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AIR Music Technology The Riser Review at DJWORX

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AIR refers to it as a “synth-based transition designer”, but the name “Riser” really tells you everything you need to know. It’s an instrument designed and marketed with one purpose in mind:


Yep, at first glance it’s basically another shortcut towards “the Drop” for EDM producers – because why learn about sound design when you can push a button. As if the whole thing wasn’t easy enough already! But let’s put my sarcastic attitude towards marketing lingo aside for a second and look at what we’ve actually got here, because it’s easy to misjudge a product based on the way it’s presented.



The plug-in comes in 32-bit and 64-bit flavours of AU, VST and AAX, covering just about any format except Reason Rack Extensions. It installs effortlessly and greets you with an interface that screams CGA retro. In case you’re not old (or sad) enough to remember what CGA is: imagine if your computer was theoretically capable of displaying 16 colours, but most of the time only did black, white, cyan and magenta. The Riser’s interface is kind of like that, only more 2014. Let’s call it a matter of taste – I give it serious bonus points for reminding me of my very first computer, and it’s definitely a colour palette that sticks out when you’ve got a dozen plugin windows open. Very “pew pew” – I guess form follows function.


The Riser works based on three sound generators (oscillators) working in tandem: sweep, noise and chord, all with their own purpose and character which should be obvious from their names. Each generator has its own slot – you can’t combine more than one of each type. The synth also lacks any sort of complex routing and mixing options. You can control the volume of each generator and choose whether you want to send it through the single filter which all generators share. The focus lies on the modulation controls, and here’s where things get interesting.

Designed with sweeps in mind, every parameter has a simple progression curve with an adjustable starting and ending point. The length of the transition depends on the note you hit and is based on the tempo of your DAW host. Lower octaves give you longer transitions (starting at 16 bars), higher octaves give you quicker transitions (up to 1/16 bar). The shape of the curve can be changed by click-dragging.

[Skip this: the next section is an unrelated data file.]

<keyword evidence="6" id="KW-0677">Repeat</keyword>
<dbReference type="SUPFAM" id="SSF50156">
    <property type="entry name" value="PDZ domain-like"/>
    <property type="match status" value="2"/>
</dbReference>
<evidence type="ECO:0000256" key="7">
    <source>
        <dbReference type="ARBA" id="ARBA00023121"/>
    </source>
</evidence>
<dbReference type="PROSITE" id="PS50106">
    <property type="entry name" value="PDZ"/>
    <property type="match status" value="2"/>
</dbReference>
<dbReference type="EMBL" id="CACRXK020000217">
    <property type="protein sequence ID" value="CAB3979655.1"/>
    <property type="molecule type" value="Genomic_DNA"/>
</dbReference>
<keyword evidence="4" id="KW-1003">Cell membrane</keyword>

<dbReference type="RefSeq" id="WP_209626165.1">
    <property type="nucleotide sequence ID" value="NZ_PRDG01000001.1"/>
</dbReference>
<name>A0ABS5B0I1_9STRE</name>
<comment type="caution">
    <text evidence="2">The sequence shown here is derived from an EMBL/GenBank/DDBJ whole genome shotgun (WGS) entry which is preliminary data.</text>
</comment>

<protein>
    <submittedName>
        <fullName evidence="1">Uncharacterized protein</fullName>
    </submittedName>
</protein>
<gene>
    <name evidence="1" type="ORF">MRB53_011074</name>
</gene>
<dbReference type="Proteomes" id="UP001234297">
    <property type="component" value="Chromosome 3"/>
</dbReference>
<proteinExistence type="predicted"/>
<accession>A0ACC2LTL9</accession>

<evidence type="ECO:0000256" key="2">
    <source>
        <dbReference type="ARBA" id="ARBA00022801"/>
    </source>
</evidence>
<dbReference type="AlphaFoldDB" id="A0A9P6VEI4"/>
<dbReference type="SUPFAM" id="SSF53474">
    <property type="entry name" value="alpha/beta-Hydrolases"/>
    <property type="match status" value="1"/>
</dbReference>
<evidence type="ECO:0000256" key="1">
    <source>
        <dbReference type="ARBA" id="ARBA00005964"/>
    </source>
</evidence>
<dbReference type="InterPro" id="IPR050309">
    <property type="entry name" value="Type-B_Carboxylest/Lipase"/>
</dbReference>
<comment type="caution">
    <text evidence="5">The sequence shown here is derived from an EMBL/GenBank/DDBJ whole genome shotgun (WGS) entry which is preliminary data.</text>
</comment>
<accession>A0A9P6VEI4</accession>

You can determine whether the volume sweeps from quiet to loud, whether the pitch goes up or down (with the option to use note values instead of frequencies) and so on. Two LFOs provide additional modulation if needed: one runs free, the other is tempo-synced. You can use them independently or together, fading between them using a crossfader underneath each curve. Sadly, there is no real animated feedback – having used AIR’s Loom synth which visualizes most of the things going on, I was expecting a little more than a static GUI.

The filter has an impressive amount of models to choose from. Besides the basic controls – cutoff frequency and resonance – there’s also an additional distortion section with a number of preset characteristics of its own, in case you need a more gritty sound. The Amp section controls global volume and stereo panorama, and like all the other parameters, these too can be modulated.

As far as effects go, there’s a tempo-synced delay and a reverb with four presets. They sound decent enough on their own – but if you need advanced controls, you’re probably better off using separate plug-ins for that. Finally, there’s a third LFO controlling the Pumper – as the name implies, a tempo-synced sidechain ducking effect.